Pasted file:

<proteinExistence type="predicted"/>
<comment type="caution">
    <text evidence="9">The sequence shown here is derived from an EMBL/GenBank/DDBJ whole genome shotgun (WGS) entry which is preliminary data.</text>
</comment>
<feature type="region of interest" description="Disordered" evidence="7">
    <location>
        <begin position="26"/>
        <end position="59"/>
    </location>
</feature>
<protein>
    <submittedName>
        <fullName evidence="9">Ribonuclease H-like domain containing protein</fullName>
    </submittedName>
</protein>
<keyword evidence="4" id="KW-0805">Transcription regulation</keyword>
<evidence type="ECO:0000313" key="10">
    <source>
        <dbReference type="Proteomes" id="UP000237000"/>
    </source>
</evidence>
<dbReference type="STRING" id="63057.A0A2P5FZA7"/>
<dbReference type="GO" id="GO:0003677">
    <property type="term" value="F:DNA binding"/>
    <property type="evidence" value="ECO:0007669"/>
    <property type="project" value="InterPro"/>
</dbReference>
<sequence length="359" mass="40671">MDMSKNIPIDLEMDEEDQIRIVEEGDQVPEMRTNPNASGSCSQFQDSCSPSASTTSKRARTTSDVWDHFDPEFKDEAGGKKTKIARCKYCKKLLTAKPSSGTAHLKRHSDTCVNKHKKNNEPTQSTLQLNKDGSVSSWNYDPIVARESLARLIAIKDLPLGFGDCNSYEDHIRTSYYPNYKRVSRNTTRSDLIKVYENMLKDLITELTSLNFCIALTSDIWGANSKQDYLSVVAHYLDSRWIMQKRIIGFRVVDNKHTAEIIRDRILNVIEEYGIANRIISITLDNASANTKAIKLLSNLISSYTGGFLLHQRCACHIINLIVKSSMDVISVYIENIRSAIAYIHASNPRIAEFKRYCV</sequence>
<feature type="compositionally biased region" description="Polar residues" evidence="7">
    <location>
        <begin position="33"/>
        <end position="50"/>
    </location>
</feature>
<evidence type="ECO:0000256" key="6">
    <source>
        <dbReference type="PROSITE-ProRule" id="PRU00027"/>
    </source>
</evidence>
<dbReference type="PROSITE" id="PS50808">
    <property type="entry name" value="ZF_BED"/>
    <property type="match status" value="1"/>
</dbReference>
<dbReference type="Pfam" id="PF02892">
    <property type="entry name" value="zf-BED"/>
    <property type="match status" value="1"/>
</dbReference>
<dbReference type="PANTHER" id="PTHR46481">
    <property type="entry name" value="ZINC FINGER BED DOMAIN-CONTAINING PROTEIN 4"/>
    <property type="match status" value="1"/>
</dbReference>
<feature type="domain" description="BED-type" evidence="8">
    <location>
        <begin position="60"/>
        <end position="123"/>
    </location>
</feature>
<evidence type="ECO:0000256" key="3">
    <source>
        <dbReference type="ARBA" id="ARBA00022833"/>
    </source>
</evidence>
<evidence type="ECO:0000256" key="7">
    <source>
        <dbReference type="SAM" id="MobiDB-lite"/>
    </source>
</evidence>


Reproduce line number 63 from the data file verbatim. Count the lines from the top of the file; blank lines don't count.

<evidence type="ECO:0000256" key="7">